If you’re eager to be reminded that humane and inspiring civic leadership still exists, read on. Over the past three years, nine communities in the United States have reached a rigorous standard known as “functional zero” for either veteran or chronic homelessness — a standard that indicates that homelessness is rare and much briefer than in the past for their populations — and 37 others have accomplished measurable reductions toward that goal.
What’s illuminating is how they’re doing it: by making whole systems smarter.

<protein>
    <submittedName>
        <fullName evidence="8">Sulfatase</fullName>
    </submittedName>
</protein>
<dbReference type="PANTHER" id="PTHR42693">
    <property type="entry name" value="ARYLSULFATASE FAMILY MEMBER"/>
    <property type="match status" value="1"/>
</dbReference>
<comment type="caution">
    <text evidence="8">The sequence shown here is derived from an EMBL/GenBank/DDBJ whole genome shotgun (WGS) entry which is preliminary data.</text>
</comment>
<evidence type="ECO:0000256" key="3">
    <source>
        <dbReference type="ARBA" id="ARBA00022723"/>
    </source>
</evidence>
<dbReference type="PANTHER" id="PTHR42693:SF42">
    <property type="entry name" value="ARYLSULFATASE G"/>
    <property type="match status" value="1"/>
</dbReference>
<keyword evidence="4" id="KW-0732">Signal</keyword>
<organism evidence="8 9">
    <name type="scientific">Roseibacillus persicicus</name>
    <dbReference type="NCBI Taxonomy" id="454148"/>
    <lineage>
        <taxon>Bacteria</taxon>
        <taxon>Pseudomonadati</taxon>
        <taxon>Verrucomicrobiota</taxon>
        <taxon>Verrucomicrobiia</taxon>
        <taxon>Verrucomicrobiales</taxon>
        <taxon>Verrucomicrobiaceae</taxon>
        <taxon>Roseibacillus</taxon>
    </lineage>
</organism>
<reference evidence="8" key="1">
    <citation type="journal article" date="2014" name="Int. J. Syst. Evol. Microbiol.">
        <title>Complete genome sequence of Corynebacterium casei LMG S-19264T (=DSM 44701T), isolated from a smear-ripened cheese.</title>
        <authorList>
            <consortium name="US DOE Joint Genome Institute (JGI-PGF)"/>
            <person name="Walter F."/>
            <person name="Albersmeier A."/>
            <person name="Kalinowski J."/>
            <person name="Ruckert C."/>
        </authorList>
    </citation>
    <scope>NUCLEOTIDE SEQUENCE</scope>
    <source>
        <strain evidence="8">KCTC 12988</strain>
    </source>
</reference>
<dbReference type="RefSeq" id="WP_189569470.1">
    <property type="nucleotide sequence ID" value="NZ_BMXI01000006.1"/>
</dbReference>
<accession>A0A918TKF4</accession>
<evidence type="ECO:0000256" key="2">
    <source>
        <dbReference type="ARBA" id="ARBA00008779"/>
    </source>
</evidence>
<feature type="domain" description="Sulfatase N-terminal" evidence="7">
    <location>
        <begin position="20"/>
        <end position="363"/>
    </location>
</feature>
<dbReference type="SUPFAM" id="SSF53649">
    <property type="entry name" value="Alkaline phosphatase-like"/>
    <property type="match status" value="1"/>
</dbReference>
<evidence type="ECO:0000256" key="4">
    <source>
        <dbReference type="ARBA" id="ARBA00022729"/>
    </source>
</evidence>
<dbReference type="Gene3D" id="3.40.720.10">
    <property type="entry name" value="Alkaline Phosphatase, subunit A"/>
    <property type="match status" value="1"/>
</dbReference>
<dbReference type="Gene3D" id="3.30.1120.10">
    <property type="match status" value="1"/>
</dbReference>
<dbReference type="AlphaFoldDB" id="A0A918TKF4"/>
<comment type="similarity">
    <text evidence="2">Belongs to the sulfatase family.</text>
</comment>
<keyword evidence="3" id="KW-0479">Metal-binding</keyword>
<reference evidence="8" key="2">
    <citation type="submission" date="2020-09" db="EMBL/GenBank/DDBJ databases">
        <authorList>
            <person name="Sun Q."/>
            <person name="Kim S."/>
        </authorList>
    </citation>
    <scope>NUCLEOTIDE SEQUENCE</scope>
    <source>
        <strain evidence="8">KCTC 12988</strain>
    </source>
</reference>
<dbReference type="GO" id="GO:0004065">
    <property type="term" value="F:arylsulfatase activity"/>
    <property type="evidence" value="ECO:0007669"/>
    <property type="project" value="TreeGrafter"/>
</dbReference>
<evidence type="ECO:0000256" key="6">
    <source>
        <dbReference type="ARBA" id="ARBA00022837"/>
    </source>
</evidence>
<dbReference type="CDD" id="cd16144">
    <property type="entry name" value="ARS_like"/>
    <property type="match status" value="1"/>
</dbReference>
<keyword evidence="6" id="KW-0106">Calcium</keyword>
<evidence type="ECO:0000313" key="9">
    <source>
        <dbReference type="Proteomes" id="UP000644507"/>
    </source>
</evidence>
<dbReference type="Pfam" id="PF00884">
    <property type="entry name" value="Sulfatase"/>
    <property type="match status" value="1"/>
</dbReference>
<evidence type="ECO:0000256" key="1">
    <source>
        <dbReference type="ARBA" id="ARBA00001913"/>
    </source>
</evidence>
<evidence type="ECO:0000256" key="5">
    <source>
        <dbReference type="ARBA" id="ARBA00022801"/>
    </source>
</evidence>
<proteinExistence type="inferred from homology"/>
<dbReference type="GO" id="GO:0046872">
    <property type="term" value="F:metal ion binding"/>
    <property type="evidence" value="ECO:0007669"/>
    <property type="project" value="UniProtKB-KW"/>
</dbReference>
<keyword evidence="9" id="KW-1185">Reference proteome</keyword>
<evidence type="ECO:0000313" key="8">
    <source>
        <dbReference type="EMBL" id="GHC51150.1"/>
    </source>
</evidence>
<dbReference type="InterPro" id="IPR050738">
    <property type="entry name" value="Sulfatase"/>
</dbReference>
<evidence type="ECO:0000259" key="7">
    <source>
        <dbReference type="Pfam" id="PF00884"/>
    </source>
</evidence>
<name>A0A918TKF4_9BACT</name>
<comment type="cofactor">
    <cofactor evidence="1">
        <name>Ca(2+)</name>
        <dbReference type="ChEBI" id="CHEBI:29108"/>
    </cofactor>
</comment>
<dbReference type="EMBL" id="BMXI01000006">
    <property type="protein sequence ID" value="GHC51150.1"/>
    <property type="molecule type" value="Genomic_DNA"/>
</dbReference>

For the first time, many communities across the country are collecting and maintaining real-time data and lists of the names of people experiencing homelessness, and from those deepening their understanding of the dynamics of a complex and ever-changing problem. They’re also imitating the kind of command-center-led coordination efforts that have been crucial to historic public health victories, such as the eradication of small pox and the near-eradication of polio. And they are linking in a national network, capturing and sharing effective strategies, as they emerge, to improve their performance.